A Woman to Know: Leah Chase

In my dining room, we changed the course of America over a bowl of gumbo and some fried chicken. — Leah Chase

In my dining room, we changed the course of America over a bowl of gumbo and some fried chicken. — Leah Chase

(image via National Portrait Gallery)

Leah Chase’s food brought people together. All kinds of people: New Orleans natives, sitting presidents, civil rights leaders, renowned artists and tourists from all over the world.

In 1941, when she was just 18, Leah got her first restaurant job at The Old Coffee Pot in New Orleans’s famed French Quarter — it was, in fact, the first restaurant the small-town Louisiana girl had ever stepped inside. The job changed her life. Leah took to the kitchen, making up her own recipes, learning the classic ones, slicing squash (as painted above) and eventually meeting her first husband outside its doors.

In 1946, she married Dooky, a jazz band leader who came from a family of cooks. His parents owned a po-boy stand in New Orleans’s legendary Treme neighborhood. Leah pushed her in-laws to expand their business, adding her own recipes to the ever-growing menu. Eventually, she and Dooky took over, turning the street food stand into a sit-down restaurant.

But in the 1950s, New Orleans remained segregated. Famed restaurants like Antoine’s and Galatoire’s only allowed white patrons inside; as a result, Dooky Chase’s became the go-to spot for Freedom Riders talking civil rights news, jazz musicians meeting up after shows and Black families looking to celebrate special occasions. Without a local Black-owned bank, people frequently turned to Dooky Chase’s to cash their paychecks — Leah often said Friday, when she would open the bar for these customers, became one of the most popular days at the restaurant.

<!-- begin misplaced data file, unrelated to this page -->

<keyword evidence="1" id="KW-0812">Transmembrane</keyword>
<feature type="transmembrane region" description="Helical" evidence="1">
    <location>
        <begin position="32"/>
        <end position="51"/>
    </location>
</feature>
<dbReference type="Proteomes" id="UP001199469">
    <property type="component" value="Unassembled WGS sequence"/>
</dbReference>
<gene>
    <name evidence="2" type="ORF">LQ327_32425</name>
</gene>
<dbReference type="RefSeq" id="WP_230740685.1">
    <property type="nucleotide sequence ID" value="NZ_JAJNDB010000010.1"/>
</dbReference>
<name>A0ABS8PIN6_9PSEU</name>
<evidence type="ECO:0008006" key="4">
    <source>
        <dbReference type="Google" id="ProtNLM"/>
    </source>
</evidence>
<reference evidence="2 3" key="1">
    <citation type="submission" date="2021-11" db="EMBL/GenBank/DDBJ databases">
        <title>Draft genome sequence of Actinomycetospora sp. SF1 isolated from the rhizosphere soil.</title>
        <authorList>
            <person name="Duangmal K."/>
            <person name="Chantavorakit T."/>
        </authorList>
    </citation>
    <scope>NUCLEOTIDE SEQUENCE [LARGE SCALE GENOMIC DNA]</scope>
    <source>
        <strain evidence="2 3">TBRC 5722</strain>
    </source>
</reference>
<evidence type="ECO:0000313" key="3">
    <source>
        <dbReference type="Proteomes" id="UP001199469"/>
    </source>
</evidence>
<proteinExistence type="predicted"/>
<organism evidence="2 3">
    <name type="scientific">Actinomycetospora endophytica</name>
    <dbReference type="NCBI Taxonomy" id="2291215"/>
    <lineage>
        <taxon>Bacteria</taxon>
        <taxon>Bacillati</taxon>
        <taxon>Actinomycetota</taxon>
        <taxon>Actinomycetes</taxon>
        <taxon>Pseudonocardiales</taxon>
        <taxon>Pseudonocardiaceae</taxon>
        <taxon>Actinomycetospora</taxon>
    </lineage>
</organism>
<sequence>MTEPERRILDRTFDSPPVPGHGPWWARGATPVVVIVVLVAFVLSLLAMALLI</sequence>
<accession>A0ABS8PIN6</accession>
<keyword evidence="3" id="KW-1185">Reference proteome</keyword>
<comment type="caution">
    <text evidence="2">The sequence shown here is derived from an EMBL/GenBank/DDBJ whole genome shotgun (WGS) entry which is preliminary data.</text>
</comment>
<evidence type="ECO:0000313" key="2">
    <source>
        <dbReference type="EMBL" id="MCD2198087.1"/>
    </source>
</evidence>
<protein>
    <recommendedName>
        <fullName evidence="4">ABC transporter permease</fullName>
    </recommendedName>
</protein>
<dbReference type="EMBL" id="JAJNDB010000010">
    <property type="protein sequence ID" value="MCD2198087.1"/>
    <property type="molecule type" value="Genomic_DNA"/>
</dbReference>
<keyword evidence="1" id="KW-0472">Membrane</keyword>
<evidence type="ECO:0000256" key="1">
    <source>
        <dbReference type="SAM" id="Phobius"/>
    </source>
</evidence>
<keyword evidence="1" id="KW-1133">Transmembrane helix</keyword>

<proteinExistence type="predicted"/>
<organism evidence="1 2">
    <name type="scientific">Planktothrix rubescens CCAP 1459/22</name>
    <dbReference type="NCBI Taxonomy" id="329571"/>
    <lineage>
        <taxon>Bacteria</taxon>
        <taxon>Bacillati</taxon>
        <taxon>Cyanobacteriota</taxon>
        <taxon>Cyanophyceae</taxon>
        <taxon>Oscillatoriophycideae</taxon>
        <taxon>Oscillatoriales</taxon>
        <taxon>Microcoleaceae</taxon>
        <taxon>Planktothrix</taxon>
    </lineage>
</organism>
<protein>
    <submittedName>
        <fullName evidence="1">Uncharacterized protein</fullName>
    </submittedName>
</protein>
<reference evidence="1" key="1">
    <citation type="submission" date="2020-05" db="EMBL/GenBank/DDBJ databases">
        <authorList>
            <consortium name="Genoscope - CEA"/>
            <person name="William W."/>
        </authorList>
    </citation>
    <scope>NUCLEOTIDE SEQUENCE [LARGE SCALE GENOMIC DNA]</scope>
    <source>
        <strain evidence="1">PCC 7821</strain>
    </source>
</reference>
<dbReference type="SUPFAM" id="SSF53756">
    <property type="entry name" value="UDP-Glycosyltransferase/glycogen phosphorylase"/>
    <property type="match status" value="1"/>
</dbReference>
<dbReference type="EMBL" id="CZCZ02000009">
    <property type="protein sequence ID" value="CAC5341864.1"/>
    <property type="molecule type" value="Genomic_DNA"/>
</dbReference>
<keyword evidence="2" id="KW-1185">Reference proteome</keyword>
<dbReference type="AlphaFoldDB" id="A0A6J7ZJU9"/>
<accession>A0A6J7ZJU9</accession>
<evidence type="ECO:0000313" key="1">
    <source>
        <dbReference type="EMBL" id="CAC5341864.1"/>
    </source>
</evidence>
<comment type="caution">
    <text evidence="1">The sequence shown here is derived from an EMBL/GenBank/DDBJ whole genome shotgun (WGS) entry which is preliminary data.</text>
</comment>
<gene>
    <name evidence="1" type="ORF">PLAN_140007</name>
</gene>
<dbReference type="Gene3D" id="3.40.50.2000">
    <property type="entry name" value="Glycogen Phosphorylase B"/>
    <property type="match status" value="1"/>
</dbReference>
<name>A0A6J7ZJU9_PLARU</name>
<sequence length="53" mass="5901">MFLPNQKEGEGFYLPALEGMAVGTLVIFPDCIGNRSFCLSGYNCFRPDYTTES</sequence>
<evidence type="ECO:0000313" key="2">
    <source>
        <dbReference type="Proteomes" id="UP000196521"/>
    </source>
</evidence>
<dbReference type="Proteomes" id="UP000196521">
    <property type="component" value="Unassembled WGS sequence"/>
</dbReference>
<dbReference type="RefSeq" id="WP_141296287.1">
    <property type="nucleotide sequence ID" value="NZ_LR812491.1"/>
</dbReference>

Leah grew up in the kitchen, but her love of art drove much of her philanthropic work. Because she grew up in a segregated Louisiana, she was unable to see many of the great masterpieces in person. In 1977, when she was 54 years old, Leah finally walked into an art museum — and her love of collecting was born. She eventually joined the board of a local art museum and Dooky bought her a Jacob Lawrence painting. She immediately hung it up for view in the restaurant, which she fashioned into a gallery, “considered by many to be Louisiana’s best collection of African-American art,” The New York Times wrote.

In 2004, Hurricane Katrina forced Leah and her husband into a FEMA trailer, where they lived for 18 months. Rushing water devastated part of the restaurant, but, to Leah’s relief, the flood line didn’t reach her beloved art collection. Leah joined Women of the Storm, a local activist group fighting for funds to restore her beloved city, and cooked fundraisers to help her city recover. In 2007, after two years of renovation, Dooky Chase’s was able to reopen to much fanfare. The restaurant became a campaign stop for high-profile politicians, and Leah delighted in feeding these celebrity guests alongside her New Orleans regulars.

When her husband died in 2016, Leah continued supervising in the kitchen. She died three years later, at the age of 96.

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